A girl sits at her desk at school in Guinea. Her school has just reopened after the Ebola crisis and Unicef is supporting teachers to implement safety measures against the disease. Unicef 2015 Perrett

Ebola

Should we still be worried?

Home > Ebola: Should we still be worried?

Liberia recently announced that it released its last Ebola patient after going a week without any new cases of the virus. Schools are reopening in Guinea and Liberia and the media coverage has died down. After almost a year since the beginning of the outbreak, this is great news about a disease that has infected almost 24,000 people.

So if Ebola numbers are going down and the media aren’t publishing stories about Ebola, should we still be worried?

The answer is, yes. Ebola is far from gone. A generation of children has been affected by this this epidemic, the effects of which are going to be felt for many years to come. Over 20,200 children are now orphans and 9.8 million children are still living in Ebola-affected areas.

These statistics have been shocking but they’re only part of the story. Ebola has taken away people’s lives, their families and friends and has had a deep impact on the societies and economies of Guinea, Liberia and Sierra Leone.

A young boy washes his hands in disinfecting chlorine solution at his home in Conakry, Guinea. Unicef 2015 Perret

A young boy washes his hands in disinfecting chlorine solution at his home in Conakry, Guinea.

While this latest news from Liberia is extremely encouraging, we cannot afford to be complacent. Despite declining numbers, the recent situation reports continue to warn that the steep decline in the number of cases from December to the end of January has halted. Transmission remains widespread. There are still more than 51 new cases a week in Guinea and 81 new cases in Sierra Leone. Just a single new case is enough to reignite an outbreak.

The situation is still urgent enough for the president of Liberia, Ellen Johnson Sirleaf, to take time to visit the United States to urge the world to maintain its assistance and aid to her country. “We can neither rest, nor lift our foot off the gas,” she said, stating that Ebola must “be chased down in every corner” and eliminated.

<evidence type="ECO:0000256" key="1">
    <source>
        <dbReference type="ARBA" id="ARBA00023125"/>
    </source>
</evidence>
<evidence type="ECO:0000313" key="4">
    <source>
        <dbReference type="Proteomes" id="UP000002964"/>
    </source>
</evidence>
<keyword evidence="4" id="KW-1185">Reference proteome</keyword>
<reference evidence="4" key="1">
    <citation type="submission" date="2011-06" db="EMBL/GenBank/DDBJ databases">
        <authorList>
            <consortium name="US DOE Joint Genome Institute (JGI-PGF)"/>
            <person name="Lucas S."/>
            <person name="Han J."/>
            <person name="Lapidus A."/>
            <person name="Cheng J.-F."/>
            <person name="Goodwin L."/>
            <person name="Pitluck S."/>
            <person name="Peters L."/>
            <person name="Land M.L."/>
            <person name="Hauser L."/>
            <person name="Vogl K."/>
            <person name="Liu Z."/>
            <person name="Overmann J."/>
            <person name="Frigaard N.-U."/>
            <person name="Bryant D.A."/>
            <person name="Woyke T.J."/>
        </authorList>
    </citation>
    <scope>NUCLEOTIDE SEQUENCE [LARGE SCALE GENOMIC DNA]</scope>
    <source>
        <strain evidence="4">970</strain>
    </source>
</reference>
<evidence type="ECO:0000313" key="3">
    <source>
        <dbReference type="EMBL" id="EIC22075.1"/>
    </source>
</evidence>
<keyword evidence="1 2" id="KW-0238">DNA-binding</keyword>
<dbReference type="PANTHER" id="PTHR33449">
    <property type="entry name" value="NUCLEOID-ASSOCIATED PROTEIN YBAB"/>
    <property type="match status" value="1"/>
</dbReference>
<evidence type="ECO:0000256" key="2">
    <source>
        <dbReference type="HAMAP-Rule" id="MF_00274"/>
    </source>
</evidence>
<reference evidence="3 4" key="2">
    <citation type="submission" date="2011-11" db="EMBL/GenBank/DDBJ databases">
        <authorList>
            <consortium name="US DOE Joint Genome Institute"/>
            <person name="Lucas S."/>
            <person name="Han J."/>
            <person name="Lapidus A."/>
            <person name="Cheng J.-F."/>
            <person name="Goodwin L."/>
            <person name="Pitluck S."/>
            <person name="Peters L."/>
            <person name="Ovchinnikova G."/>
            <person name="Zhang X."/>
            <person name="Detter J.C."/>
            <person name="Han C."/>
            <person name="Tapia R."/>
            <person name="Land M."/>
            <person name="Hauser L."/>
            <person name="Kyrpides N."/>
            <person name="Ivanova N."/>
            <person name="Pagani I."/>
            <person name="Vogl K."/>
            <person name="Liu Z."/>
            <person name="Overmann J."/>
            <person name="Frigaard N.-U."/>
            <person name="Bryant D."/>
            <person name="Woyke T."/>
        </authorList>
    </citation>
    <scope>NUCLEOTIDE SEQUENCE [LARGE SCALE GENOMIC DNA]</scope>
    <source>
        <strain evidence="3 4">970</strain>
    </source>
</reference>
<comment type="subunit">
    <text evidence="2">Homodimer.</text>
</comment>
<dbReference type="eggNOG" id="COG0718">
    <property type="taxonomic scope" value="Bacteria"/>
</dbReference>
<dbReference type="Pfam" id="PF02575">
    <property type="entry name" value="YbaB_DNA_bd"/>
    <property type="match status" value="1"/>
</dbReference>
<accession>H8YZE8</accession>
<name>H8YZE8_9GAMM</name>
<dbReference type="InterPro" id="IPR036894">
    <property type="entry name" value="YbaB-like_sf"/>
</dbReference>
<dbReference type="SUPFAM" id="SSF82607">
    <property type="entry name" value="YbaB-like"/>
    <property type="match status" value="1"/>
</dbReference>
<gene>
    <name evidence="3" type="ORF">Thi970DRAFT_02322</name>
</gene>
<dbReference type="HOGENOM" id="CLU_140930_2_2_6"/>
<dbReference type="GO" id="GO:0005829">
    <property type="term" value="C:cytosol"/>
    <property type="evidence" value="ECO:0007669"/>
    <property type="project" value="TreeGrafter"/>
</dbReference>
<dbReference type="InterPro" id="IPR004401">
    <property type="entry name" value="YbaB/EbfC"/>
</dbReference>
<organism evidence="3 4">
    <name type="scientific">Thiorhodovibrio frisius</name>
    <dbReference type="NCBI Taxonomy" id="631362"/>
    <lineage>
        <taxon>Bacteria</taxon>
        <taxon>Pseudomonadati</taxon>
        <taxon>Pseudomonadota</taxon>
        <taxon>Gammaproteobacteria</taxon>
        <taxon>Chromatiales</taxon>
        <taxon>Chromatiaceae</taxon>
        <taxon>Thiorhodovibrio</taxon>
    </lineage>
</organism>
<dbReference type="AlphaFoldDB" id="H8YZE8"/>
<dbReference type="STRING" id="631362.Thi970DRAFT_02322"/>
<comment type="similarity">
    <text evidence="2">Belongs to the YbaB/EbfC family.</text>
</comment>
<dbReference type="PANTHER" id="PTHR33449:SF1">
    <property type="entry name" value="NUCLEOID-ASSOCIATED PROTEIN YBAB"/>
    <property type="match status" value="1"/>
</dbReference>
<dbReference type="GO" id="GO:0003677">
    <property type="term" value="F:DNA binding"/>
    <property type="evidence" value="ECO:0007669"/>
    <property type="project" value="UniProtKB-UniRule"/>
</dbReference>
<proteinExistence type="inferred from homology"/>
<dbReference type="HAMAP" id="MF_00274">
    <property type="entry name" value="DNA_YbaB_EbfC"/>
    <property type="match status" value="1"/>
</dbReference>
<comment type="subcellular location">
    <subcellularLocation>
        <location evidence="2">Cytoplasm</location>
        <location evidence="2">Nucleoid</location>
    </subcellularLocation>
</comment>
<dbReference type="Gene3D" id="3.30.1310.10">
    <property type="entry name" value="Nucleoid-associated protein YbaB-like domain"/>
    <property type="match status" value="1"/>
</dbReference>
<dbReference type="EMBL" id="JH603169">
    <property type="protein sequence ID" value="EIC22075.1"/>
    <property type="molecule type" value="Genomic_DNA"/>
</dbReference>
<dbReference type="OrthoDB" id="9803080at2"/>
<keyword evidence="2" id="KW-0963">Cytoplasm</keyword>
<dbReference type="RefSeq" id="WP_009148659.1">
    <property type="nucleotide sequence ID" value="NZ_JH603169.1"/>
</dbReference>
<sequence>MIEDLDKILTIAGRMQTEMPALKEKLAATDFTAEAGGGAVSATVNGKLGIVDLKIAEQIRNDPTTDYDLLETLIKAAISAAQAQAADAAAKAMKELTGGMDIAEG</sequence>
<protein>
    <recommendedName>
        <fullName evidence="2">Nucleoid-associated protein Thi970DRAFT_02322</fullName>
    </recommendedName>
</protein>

Governments, humanitarian organisations and the general public need to continue to be vigilant in order to get the number of cases down to zero.

Unicef and partners are continuing to work in West Africa to boost recovery and strengthen preparedness and prevention against the disease. We are working to make sure the intensity of the response can be sustained. Raising awareness of the disease, maintaining safe burials of highly contagious bodies, and supporting the health services of the countries affected are our top priorities.

The outbreak has not ended in any country until it has ended in every country. The only way to stop Ebola is at its source and to treat every last case. UN Secretary-General Ban Ki-moon said, “Nobody can afford to drop their guard. The last mile may well be the hardest. Let us therefore act resolutely and with unity of purpose to end this cruel outbreak and support recovery.”

So while it may not be appearing in the headlines, Ebola is still a top humanitarian priority. We need your help to fight this epidemic and get the number of Ebola cases to zero.

All photos Unicef/2015/Perret

A social mobilizer meets with residents of the Kaloum area of Conakry, Guinea. He shares critical information about Ebola, such as how to protect oneself from the disease and prevent its spread.

A social mobiliser meets with residents of the Kaloum area of Conakry, Guinea. He shares critical information about Ebola, such as how to protect oneself from the disease and prevent its spread.

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